The Quietus - A new rock music and pop culture website

Baker's Dozen

Pump 'Em Up! Elvis Costello's Favourite Music
Paul Stokes , October 21st, 2020 08:11

Elvis Costello tells Paul Stokes about his lockdown life and new album Hey Clockface as he guides us through Baker's Dozen tales including being taken under the sinful wing of Iggy Pop and the time he nearly joined Blur. Costello portrait by Ray Di Pietro


Bob Dylan – Rough And Rowdy Ways
Upon hearing the last six or so minutes of 'Murder Most Foul', in which Dylan unfolds a litany of singers and actors names, song and film titles, I found myself filled with tears but not out of despair but because those named are no more lost to us than hope itself. They weigh in the balance on the side of worth and even a little truth, against all of the viciousness that has taken place since the brutal events in November '63, described in the opening stanzas. This song is "about President Kennedy" in the same way that, Moby Dick is about a whale of a time. Make no mistake, this is a writer and - perhaps more importantly - a singer, operating at the top of their powers. Backed by an ensemble playing with the closest attention to the narrative line, the album is sung with incredible nuance that belies most estimations of what it takes to be a great singer and one which I suspect is informed by Dylan's investigations into so many great American songbooks over these recent years.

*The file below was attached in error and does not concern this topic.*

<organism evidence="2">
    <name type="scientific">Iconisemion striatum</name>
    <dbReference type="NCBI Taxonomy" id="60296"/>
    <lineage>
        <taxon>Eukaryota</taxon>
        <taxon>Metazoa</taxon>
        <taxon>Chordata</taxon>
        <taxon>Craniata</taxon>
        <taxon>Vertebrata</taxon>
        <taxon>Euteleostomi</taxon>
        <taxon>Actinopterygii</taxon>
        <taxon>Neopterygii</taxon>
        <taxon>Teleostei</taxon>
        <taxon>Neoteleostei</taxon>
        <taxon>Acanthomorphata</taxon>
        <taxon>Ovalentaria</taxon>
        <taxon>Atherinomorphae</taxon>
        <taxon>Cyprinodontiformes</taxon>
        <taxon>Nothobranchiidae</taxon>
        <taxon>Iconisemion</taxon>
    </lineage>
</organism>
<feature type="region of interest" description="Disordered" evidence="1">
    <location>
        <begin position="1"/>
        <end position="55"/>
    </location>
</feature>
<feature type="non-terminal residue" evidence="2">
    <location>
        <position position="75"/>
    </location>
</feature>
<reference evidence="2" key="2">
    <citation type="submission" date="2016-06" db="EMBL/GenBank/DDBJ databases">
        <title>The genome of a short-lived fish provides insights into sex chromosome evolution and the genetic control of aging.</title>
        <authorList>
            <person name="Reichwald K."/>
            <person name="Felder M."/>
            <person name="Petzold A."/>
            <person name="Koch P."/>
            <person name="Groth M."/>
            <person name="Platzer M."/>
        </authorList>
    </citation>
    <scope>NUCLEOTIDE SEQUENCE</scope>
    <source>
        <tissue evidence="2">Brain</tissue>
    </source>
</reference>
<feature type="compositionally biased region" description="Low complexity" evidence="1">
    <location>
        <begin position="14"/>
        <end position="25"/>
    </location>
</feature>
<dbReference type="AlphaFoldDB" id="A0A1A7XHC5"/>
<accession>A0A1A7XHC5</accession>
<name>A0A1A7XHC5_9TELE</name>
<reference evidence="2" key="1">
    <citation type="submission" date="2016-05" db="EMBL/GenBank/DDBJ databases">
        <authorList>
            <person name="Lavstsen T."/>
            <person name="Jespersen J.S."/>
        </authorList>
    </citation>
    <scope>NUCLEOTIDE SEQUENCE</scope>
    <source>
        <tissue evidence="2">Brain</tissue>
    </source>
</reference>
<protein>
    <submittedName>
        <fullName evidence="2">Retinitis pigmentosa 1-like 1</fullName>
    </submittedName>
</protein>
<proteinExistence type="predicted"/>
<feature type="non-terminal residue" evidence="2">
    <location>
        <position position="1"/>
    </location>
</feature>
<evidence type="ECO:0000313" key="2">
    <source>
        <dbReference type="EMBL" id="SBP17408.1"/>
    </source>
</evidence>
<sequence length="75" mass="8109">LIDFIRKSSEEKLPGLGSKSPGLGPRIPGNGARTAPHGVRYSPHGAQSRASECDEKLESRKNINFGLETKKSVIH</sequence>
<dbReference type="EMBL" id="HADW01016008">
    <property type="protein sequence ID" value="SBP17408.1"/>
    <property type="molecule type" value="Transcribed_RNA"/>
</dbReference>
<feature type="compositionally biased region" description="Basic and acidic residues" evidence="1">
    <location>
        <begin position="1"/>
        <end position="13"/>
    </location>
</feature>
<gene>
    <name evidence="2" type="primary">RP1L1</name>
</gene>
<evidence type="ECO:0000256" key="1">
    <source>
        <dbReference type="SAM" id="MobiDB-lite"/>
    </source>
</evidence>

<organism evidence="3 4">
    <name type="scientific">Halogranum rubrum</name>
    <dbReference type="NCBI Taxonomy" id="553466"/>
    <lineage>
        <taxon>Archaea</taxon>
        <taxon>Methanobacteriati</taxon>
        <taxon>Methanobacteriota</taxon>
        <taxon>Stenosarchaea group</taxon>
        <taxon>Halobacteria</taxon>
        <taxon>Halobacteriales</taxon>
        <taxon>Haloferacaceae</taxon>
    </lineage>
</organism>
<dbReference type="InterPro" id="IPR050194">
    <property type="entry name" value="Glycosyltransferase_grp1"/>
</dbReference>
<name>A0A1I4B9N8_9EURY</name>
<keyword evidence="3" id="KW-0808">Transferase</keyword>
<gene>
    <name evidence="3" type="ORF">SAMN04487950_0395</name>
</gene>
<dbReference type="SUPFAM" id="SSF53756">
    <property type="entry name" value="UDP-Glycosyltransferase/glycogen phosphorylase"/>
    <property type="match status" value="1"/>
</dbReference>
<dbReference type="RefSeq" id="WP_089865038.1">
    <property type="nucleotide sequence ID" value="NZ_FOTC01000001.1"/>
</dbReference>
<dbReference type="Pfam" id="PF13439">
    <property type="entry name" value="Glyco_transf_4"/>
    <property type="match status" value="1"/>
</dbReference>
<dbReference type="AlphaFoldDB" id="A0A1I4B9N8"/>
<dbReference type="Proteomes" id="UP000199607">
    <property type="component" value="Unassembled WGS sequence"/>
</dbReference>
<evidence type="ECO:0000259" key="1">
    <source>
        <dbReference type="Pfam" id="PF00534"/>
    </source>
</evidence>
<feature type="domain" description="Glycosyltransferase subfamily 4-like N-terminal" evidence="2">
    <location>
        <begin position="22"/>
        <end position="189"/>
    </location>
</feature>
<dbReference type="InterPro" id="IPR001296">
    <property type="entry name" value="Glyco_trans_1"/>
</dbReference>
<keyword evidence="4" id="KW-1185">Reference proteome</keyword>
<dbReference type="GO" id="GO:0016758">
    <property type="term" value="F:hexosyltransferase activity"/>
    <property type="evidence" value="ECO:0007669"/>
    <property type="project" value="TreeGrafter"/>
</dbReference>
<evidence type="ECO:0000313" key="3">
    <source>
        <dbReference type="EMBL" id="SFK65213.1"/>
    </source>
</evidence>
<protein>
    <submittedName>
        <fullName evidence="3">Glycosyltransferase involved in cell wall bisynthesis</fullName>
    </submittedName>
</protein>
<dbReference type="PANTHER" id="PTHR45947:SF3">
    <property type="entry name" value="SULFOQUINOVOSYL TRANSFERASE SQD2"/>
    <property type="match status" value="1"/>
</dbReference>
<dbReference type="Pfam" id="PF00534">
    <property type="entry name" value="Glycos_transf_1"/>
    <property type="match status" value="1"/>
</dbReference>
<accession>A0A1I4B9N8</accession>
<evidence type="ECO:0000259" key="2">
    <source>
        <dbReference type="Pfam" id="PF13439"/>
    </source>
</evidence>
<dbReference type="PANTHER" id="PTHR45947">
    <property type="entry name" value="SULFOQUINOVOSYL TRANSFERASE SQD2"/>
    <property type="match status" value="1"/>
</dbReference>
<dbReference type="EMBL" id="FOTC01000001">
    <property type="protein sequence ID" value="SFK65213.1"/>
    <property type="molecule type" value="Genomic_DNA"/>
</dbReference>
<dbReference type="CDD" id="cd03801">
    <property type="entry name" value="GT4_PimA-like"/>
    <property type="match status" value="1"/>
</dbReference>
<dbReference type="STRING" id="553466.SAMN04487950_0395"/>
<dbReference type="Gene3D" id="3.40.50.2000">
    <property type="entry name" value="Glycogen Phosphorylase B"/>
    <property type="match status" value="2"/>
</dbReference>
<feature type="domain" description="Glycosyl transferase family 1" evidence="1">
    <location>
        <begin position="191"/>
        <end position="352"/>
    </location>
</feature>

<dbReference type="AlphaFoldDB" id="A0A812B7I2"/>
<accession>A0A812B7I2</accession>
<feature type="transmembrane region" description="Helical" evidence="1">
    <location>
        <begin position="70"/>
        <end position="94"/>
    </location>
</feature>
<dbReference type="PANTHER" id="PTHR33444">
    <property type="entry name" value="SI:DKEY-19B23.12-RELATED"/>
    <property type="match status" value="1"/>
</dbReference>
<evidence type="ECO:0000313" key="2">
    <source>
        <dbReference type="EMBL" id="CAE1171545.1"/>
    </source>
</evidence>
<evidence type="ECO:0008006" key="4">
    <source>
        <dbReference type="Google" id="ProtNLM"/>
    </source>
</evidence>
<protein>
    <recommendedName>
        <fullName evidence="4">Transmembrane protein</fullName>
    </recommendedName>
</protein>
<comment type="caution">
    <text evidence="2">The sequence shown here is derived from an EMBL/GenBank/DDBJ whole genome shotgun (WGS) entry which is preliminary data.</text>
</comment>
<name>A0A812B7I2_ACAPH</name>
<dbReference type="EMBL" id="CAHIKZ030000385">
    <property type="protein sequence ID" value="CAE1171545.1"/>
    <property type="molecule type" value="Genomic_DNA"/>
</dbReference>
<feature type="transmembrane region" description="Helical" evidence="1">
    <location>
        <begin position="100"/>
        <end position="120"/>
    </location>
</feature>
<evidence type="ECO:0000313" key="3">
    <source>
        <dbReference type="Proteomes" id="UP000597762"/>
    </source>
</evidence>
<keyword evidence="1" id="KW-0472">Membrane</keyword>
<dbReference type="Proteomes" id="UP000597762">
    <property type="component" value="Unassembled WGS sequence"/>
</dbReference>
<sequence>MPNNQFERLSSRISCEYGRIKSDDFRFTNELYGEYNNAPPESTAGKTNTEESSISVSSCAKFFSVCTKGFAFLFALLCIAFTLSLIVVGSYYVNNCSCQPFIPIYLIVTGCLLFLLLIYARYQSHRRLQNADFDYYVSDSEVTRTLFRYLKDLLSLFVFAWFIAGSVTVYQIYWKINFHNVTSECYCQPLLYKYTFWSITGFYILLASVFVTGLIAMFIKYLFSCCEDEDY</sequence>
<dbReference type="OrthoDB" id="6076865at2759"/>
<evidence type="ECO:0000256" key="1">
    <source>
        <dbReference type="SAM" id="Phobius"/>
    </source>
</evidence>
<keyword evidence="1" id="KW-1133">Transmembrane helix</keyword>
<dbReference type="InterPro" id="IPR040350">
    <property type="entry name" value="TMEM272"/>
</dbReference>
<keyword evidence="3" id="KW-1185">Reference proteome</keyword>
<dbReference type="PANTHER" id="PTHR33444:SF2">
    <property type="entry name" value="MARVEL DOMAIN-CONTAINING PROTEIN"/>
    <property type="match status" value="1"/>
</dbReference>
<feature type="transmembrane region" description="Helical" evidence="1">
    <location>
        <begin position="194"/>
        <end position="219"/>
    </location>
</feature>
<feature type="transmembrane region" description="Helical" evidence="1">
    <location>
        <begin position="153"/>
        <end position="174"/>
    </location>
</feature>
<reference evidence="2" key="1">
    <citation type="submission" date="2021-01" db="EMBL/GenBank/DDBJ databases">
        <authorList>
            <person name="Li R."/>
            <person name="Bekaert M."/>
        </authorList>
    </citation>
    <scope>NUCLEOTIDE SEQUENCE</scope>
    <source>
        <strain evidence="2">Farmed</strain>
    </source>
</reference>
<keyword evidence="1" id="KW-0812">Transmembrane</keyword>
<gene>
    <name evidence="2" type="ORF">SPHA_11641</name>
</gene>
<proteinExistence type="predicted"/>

To my ear, this is someone making an inventory of what is left that matters; the succour of a muse, a creature made from spare parts, the refusal to throw your shoes into to the crowd in an act of glib showmanship, rather it piles up all these whispered endearments, pleas, citations, asides, villainous threats and one particularly audacious passage in which Generals Grant, Zukhov and Patton are all cited as having cleared a path for "Presley to sing".

I cannot think of another songwriter who would have proposed such a verse and it is such that makes this a record for the hours and the ages. We all of us live in The Time Of Homer… Simpson, that is. Dylan's words and music dwell at the fork in the road where the Other Homer and the roadmaster, Bill Monroe, trade secrets.